Crews removed 35.7 tons of solid waste from Echo Park Lake, including human waste, drug paraphernalia

Los Angeles Sanitation and Environment crews removed 35.7 tons of solid waste from Echo Park Lake since the park's closure on March 25, and a news report Thursday indicated that the park could reopen by the end of the month.

According to LASAN documents, posted by the Los Angeles Times Thursday, cleanup crews removed 723.5 pounds of biological waste and 300 pounds of hazardous waste, which included ignitable, paint, sharp objects and drug paraphernalia.

The project to clean up and repair the park cost $600,000, according to a Board of Recreation and Park Commissioners report issued before the park's closure. 

"We process everything as if it were the individuals' only possessions," said Jose Pepe Garcia, Los Angeles Sanitation's assistant director.

On top of possessions, drug paraphernalia and dangerous waste, crews found plenty of… urine.

"I couldn't believe it," said Echo Park resident Riley Montgomery in response to reports of crews getting rid of more than 700 pounds of human waste. "It's terrifying and horrifying."

The work includes:

  • Replacing playground surfacing;
  • Restroom improvements;
  • Upgrading restroom interior and exterior lighting fixtures to LED;
  • Replacing five drinking fountains;
  • Improving light poles in the area, including upgrading several solar lighting fixtures to LED;
  • Improving and painting the exterior of the lake's boathouse;
  • Improving the lake bridge, including with the replacement of handrails and planks;
  • Refurbishing the park's turf; and
  • Improving the park's irrigation.

The park could reopen by the end of the month, a Los Angeles Department of Recreation and Parks told The Times.

A spokesperson for Streetwatch LA, an advocate group for those battling homelessness, called those numbers a lie.

The spokesperson issued a statement that said, in part, "They speak to the amount of urine and fecal matter discovered on sight, but have never allowed people to have public, regularly accessible/working restrooms."

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Word spread on March 22 that the park would be closed for repairs, but many in the community saw it as a veiled effort to remove the hundreds of unhoused Angelenos that took up residency in the park during the COVID-19 pandemic. The move was met with large protests, in which officers arrested 182 people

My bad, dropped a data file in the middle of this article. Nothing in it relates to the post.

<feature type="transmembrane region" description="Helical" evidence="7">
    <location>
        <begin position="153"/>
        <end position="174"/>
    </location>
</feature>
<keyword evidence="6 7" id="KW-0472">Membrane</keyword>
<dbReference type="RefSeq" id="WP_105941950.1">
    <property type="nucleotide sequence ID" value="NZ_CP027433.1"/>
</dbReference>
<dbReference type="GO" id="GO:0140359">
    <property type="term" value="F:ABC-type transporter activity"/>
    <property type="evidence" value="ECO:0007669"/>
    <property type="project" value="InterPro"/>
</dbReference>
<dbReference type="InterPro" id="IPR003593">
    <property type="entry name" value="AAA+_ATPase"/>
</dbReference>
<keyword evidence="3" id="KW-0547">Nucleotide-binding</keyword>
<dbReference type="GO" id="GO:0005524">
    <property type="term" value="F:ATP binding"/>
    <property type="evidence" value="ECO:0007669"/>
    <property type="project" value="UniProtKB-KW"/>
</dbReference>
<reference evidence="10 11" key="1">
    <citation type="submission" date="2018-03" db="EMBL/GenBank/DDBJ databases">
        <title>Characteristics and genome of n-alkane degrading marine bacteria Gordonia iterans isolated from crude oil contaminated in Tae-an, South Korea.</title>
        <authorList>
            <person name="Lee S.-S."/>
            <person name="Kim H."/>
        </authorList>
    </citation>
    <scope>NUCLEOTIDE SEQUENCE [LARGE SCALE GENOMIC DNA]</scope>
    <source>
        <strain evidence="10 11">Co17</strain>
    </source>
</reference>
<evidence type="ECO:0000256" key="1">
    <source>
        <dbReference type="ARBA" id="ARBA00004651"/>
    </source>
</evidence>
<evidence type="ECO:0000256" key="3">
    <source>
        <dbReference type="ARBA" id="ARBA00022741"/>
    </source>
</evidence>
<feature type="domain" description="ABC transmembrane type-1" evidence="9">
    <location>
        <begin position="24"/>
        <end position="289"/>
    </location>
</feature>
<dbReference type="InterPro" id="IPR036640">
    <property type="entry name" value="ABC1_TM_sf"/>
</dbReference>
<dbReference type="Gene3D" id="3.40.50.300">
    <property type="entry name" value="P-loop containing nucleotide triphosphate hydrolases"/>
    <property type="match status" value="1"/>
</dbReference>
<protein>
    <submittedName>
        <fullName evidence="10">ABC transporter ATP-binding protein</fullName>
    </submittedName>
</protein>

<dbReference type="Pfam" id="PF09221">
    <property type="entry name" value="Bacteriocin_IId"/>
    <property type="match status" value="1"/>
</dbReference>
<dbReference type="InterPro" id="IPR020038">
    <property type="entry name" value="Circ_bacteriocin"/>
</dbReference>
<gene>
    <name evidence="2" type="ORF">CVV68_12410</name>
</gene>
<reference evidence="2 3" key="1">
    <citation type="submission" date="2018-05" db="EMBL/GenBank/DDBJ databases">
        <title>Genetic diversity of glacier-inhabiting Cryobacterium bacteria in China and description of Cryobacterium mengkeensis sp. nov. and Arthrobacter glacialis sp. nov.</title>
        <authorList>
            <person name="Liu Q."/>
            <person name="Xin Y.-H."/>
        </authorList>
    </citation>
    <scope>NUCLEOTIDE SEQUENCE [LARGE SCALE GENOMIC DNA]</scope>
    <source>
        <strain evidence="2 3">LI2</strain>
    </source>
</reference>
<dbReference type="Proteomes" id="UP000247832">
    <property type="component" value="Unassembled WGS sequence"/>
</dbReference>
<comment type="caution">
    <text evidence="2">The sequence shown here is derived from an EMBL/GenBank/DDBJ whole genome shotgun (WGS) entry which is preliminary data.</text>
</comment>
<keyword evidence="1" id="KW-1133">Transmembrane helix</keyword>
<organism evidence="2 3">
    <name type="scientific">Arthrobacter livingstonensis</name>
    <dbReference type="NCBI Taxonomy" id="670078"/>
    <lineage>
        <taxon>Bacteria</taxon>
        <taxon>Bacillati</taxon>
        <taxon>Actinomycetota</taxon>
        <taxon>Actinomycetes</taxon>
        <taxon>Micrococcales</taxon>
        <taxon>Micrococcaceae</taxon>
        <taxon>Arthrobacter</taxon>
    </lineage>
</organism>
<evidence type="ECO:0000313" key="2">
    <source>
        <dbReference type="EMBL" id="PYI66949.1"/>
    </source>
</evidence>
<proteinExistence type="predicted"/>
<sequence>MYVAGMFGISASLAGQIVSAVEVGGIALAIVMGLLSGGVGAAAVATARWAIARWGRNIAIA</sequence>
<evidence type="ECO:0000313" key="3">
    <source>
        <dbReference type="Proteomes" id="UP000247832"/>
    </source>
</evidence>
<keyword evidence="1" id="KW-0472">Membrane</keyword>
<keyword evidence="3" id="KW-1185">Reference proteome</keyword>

Protesters blasted the city for forcing the park's residents out of an area that had grown into a supportive community -- including a vegetable garden, working showers and a shared kitchen. 

Councilman Mitch O'Farrell and Mayor Eric Garcetti declared the operation a success, citing that the park's residents were offered housing.

However, opponents of the park's clearing, including a coalition of faculty at USC, UCLA, UC Irvine and Occidental College, pointed out that most of the housing options were temporary and some were in congregate shelters amid a pandemic.

"First, placements into interim shelter must not be equated with housing people," the faculty stated in a letter to the city. "Without a clear path to permanent housing, such temporary housing serves as yet one more stop in the endless cycle of displacement. Many of the Echo Park Lake placements were made to Project Roomkey hotels and motels, in locations as distant as Palmdale."

They added that some Project Roomkey residents claim they live under strict curfews and prison-like conditions while living in the city-provided hotels, and they feel like they have to "trade their autonomy and dignity for a bed."

The American Civil Liberties Union criticized the LAPD's role in the clearing and response to protesters, which included detaining legal observers and journalists covering the protests.

"Taking militarized police action to displace people who are already displaced is cruel and does nothing to bolster public safety. Mass arrests of protesters, legal observers and journalists will not keep the city's brutal, ill-conceived actions from being known. The city leaders who approved this approach should be held accountable," the ACLU said after the protests.

The police response also prompted the City Council Wednesday to request a report from the LAPD on its detention of journalists during the demonstrations and the department's broader conduct toward the media.

The task of cleaning up what was left behind involved tagging and storing any personal belongings.

FOX 11's Susan Hirasuna and City News Service contributed to this report.

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